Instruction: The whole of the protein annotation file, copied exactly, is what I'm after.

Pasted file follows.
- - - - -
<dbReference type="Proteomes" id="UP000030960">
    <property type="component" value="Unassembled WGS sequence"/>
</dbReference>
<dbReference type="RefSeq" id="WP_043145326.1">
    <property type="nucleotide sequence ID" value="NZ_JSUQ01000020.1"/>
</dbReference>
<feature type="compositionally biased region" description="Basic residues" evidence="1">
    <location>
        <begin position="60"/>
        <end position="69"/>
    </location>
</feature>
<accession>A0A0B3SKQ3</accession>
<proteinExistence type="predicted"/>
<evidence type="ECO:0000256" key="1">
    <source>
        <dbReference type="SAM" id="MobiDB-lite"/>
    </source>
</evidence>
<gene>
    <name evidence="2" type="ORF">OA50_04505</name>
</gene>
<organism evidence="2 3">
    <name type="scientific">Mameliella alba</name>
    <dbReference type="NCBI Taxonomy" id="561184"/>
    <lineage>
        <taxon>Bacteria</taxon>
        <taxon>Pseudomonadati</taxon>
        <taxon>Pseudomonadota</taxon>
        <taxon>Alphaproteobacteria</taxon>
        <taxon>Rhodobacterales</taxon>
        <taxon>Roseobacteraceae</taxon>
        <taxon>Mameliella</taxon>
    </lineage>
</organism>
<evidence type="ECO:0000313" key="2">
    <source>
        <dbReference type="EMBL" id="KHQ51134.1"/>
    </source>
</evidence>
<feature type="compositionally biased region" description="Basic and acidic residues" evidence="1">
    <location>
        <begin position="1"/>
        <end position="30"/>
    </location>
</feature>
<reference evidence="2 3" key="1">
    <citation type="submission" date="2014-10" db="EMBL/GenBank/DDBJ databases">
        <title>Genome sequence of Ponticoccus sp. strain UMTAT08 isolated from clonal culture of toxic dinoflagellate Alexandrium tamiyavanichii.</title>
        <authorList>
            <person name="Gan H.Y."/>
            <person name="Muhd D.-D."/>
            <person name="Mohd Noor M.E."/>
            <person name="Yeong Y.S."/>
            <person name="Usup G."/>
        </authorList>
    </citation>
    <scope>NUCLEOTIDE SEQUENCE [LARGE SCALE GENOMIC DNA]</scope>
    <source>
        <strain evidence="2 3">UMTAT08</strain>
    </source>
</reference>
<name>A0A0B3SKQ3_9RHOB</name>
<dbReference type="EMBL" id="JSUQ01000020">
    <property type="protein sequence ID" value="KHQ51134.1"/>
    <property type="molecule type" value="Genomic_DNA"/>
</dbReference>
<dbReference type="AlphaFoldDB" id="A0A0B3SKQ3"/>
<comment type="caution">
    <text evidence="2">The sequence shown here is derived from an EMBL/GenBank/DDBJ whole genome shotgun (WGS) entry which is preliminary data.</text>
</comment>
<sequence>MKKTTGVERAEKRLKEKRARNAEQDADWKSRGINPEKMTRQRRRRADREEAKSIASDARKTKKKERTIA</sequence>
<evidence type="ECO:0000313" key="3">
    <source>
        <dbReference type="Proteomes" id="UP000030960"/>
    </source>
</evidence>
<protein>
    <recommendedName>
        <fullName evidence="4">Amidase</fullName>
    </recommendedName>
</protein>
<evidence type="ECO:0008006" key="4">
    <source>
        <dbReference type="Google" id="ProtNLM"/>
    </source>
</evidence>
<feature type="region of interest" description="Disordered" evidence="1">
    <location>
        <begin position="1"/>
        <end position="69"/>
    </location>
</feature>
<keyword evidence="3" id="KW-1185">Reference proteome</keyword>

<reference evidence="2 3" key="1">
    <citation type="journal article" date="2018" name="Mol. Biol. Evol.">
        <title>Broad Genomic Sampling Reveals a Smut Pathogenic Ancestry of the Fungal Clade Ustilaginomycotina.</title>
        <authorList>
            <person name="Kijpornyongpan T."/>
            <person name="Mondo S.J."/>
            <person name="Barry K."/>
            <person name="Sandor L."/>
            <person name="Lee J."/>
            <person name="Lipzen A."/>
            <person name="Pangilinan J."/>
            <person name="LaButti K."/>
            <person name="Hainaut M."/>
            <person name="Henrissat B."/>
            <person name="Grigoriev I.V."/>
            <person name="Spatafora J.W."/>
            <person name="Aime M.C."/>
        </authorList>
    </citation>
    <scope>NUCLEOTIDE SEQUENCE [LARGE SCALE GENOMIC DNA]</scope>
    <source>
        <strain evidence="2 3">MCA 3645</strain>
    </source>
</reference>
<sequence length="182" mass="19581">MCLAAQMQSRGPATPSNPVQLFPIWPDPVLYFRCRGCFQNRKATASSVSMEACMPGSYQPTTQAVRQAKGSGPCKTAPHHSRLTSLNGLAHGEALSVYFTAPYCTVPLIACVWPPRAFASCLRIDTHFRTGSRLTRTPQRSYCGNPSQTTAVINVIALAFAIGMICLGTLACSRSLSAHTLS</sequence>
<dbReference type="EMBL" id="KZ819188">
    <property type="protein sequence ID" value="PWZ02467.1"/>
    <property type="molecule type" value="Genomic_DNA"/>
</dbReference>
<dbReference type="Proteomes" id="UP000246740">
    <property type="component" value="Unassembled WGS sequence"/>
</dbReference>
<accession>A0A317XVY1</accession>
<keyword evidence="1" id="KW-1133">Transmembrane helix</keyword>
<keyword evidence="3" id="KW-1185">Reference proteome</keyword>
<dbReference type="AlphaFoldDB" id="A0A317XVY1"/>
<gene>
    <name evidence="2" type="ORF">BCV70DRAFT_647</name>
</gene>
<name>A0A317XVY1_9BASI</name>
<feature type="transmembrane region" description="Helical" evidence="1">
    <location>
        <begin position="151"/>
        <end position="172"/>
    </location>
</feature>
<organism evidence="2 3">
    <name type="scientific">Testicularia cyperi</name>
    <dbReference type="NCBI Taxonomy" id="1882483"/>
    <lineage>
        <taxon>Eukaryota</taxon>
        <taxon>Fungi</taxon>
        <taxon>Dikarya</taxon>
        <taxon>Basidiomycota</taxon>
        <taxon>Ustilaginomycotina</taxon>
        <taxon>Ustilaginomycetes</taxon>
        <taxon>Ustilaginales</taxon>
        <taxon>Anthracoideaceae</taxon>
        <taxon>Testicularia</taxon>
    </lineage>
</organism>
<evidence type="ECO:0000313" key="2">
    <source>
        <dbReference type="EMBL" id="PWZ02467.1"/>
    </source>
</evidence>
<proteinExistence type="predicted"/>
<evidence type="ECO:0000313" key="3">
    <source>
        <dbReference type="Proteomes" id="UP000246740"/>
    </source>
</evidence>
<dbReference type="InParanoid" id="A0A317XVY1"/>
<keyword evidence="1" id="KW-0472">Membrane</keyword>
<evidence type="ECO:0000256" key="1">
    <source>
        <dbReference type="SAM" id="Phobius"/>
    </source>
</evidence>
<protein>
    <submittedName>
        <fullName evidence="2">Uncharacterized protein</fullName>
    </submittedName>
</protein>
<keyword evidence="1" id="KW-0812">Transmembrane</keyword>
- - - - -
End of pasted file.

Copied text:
<dbReference type="Proteomes" id="UP000030960">
    <property type="component" value="Unassembled WGS sequence"/>
</dbReference>
<dbReference type="RefSeq" id="WP_043145326.1">
    <property type="nucleotide sequence ID" value="NZ_JSUQ01000020.1"/>
</dbReference>
<feature type="compositionally biased region" description="Basic residues" evidence="1">
    <location>
        <begin position="60"/>
        <end position="69"/>
    </location>
</feature>
<accession>A0A0B3SKQ3</accession>
<proteinExistence type="predicted"/>
<evidence type="ECO:0000256" key="1">
    <source>
        <dbReference type="SAM" id="MobiDB-lite"/>
    </source>
</evidence>
<gene>
    <name evidence="2" type="ORF">OA50_04505</name>
</gene>
<organism evidence="2 3">
    <name type="scientific">Mameliella alba</name>
    <dbReference type="NCBI Taxonomy" id="561184"/>
    <lineage>
        <taxon>Bacteria</taxon>
        <taxon>Pseudomonadati</taxon>
        <taxon>Pseudomonadota</taxon>
        <taxon>Alphaproteobacteria</taxon>
        <taxon>Rhodobacterales</taxon>
        <taxon>Roseobacteraceae</taxon>
        <taxon>Mameliella</taxon>
    </lineage>
</organism>
<evidence type="ECO:0000313" key="2">
    <source>
        <dbReference type="EMBL" id="KHQ51134.1"/>
    </source>
</evidence>
<feature type="compositionally biased region" description="Basic and acidic residues" evidence="1">
    <location>
        <begin position="1"/>
        <end position="30"/>
    </location>
</feature>
<reference evidence="2 3" key="1">
    <citation type="submission" date="2014-10" db="EMBL/GenBank/DDBJ databases">
        <title>Genome sequence of Ponticoccus sp. strain UMTAT08 isolated from clonal culture of toxic dinoflagellate Alexandrium tamiyavanichii.</title>
        <authorList>
            <person name="Gan H.Y."/>
            <person name="Muhd D.-D."/>
            <person name="Mohd Noor M.E."/>
            <person name="Yeong Y.S."/>
            <person name="Usup G."/>
        </authorList>
    </citation>
    <scope>NUCLEOTIDE SEQUENCE [LARGE SCALE GENOMIC DNA]</scope>
    <source>
        <strain evidence="2 3">UMTAT08</strain>
    </source>
</reference>
<name>A0A0B3SKQ3_9RHOB</name>
<dbReference type="EMBL" id="JSUQ01000020">
    <property type="protein sequence ID" value="KHQ51134.1"/>
    <property type="molecule type" value="Genomic_DNA"/>
</dbReference>
<dbReference type="AlphaFoldDB" id="A0A0B3SKQ3"/>
<comment type="caution">
    <text evidence="2">The sequence shown here is derived from an EMBL/GenBank/DDBJ whole genome shotgun (WGS) entry which is preliminary data.</text>
</comment>
<sequence>MKKTTGVERAEKRLKEKRARNAEQDADWKSRGINPEKMTRQRRRRADREEAKSIASDARKTKKKERTIA</sequence>
<evidence type="ECO:0000313" key="3">
    <source>
        <dbReference type="Proteomes" id="UP000030960"/>
    </source>
</evidence>
<protein>
    <recommendedName>
        <fullName evidence="4">Amidase</fullName>
    </recommendedName>
</protein>
<evidence type="ECO:0008006" key="4">
    <source>
        <dbReference type="Google" id="ProtNLM"/>
    </source>
</evidence>
<feature type="region of interest" description="Disordered" evidence="1">
    <location>
        <begin position="1"/>
        <end position="69"/>
    </location>
</feature>
<keyword evidence="3" id="KW-1185">Reference proteome</keyword>

<reference evidence="2 3" key="1">
    <citation type="journal article" date="2018" name="Mol. Biol. Evol.">
        <title>Broad Genomic Sampling Reveals a Smut Pathogenic Ancestry of the Fungal Clade Ustilaginomycotina.</title>
        <authorList>
            <person name="Kijpornyongpan T."/>
            <person name="Mondo S.J."/>
            <person name="Barry K."/>
            <person name="Sandor L."/>
            <person name="Lee J."/>
            <person name="Lipzen A."/>
            <person name="Pangilinan J."/>
            <person name="LaButti K."/>
            <person name="Hainaut M."/>
            <person name="Henrissat B."/>
            <person name="Grigoriev I.V."/>
            <person name="Spatafora J.W."/>
            <person name="Aime M.C."/>
        </authorList>
    </citation>
    <scope>NUCLEOTIDE SEQUENCE [LARGE SCALE GENOMIC DNA]</scope>
    <source>
        <strain evidence="2 3">MCA 3645</strain>
    </source>
</reference>
<sequence length="182" mass="19581">MCLAAQMQSRGPATPSNPVQLFPIWPDPVLYFRCRGCFQNRKATASSVSMEACMPGSYQPTTQAVRQAKGSGPCKTAPHHSRLTSLNGLAHGEALSVYFTAPYCTVPLIACVWPPRAFASCLRIDTHFRTGSRLTRTPQRSYCGNPSQTTAVINVIALAFAIGMICLGTLACSRSLSAHTLS</sequence>
<dbReference type="EMBL" id="KZ819188">
    <property type="protein sequence ID" value="PWZ02467.1"/>
    <property type="molecule type" value="Genomic_DNA"/>
</dbReference>
<dbReference type="Proteomes" id="UP000246740">
    <property type="component" value="Unassembled WGS sequence"/>
</dbReference>
<accession>A0A317XVY1</accession>
<keyword evidence="1" id="KW-1133">Transmembrane helix</keyword>
<keyword evidence="3" id="KW-1185">Reference proteome</keyword>
<dbReference type="AlphaFoldDB" id="A0A317XVY1"/>
<gene>
    <name evidence="2" type="ORF">BCV70DRAFT_647</name>
</gene>
<name>A0A317XVY1_9BASI</name>
<feature type="transmembrane region" description="Helical" evidence="1">
    <location>
        <begin position="151"/>
        <end position="172"/>
    </location>
</feature>
<organism evidence="2 3">
    <name type="scientific">Testicularia cyperi</name>
    <dbReference type="NCBI Taxonomy" id="1882483"/>
    <lineage>
        <taxon>Eukaryota</taxon>
        <taxon>Fungi</taxon>
        <taxon>Dikarya</taxon>
        <taxon>Basidiomycota</taxon>
        <taxon>Ustilaginomycotina</taxon>
        <taxon>Ustilaginomycetes</taxon>
        <taxon>Ustilaginales</taxon>
        <taxon>Anthracoideaceae</taxon>
        <taxon>Testicularia</taxon>
    </lineage>
</organism>
<evidence type="ECO:0000313" key="2">
    <source>
        <dbReference type="EMBL" id="PWZ02467.1"/>
    </source>
</evidence>
<proteinExistence type="predicted"/>
<evidence type="ECO:0000313" key="3">
    <source>
        <dbReference type="Proteomes" id="UP000246740"/>
    </source>
</evidence>
<dbReference type="InParanoid" id="A0A317XVY1"/>
<keyword evidence="1" id="KW-0472">Membrane</keyword>
<evidence type="ECO:0000256" key="1">
    <source>
        <dbReference type="SAM" id="Phobius"/>
    </source>
</evidence>
<protein>
    <submittedName>
        <fullName evidence="2">Uncharacterized protein</fullName>
    </submittedName>
</protein>
<keyword evidence="1" id="KW-0812">Transmembrane</keyword>